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Inventing Indigenism

Inventing Indigenism
Francisco Laso's Image of Modern Peru

A fascinating account of the modern reinvention of the image of the Indian in nineteenth-century literature and visual culture, seen through the work of Peruvian painter Francisco Laso.

Series: William and Bettye Nowlin Endowment

November 2021
Not yet published
$50.00

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288 pages | 7 x 10 |
ISBN: 
978-1-4773-2408-0
Description: 

One of the outstanding painters of the nineteenth century, Francisco Laso (1823–1869) set out to give visual form to modern Peru. His solemn and still paintings of indigenous subjects were part of a larger project, spurred by writers and intellectuals actively crafting a nation in the aftermath of independence from Spain. In this book, at once an innovative account of modern indigenism and the first major monograph on Laso, Natalia Majluf explores the rise of the image of the Indian in literature and visual culture. Reading Laso’s works through a broad range of sources, Majluf traces a decisive break in a long history of representations of indigenous peoples that began with the Spanish conquest. She ties this transformation to the modern concept of culture, which redefined both the artistic field and the notion of indigeneity. As an abstraction produced through indigenist discourse, an icon of authenticity, and a densely racialized cultural construct, the Indian would emerge as a central symbol of modern Andean nationalisms.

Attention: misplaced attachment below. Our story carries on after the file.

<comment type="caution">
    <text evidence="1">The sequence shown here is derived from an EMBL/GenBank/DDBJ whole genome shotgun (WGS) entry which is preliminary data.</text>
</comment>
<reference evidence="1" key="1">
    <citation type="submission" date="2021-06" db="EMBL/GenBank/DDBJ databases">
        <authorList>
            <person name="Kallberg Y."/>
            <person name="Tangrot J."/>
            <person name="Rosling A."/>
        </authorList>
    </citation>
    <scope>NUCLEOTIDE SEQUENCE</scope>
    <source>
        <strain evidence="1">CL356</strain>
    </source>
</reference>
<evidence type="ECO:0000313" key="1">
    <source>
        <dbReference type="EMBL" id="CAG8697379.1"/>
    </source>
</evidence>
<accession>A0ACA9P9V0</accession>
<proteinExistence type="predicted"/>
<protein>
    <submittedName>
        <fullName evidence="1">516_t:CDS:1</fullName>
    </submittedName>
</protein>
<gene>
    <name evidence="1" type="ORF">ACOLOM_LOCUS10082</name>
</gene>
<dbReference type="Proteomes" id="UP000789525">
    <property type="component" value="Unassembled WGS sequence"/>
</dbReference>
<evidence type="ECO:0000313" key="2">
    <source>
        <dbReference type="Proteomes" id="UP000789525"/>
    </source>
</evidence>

Beautifully illustrated, Inventing Indigenism brings the work and influence of this extraordinary painter to the forefront as it offers a broad perspective on the dynamics of art and visual culture in nineteenth century Latin America.

Contents: 
  • A Note on the Text
  • Preface
  • Introduction
    • Francisco Laso: A Republican Biography
    • Indigenism’s National Imaginaries
    • From Society, into Painting, and Back
    • Precedents: A Short History of the Indian—Concept and Image
  • 1. The Indian: Image of the Nation
    • A Local Antiquity
    • Idealization
    • Painting’s Critical Function
    • Gonzalo Pizarro: The Scene of Conquest and the Spanish Legacy
    • The Indian as Cultural Concept
    • Creole Failures
    • The Indian as Allegory and Symbol
  • 2. The Scene of Approximation
    • The Country of Melancholy: The Creole Invention of the Andean World
    • Melancholy’s Modern Transformations
    • An Andean Legend: The Burial of the Priest
    • The Inscrutable Indian
    • The Rhetoric of Approximation: The Pascana Series
    • A Critical Fortune of Racial Readings
    • Reading Race: The Role of the Viewer
    • The Construction of the Indian Image
  • 3. Picturing Race
    • Impossible Images
    • The Elusive Indian
  • Epilogue: Personal Narratives, Public Images
  • Chronology
  • Notes
  • Bibliography
  • Index
Author: 

Natalia Majluf is the former director of the Museo de Arte de Lima.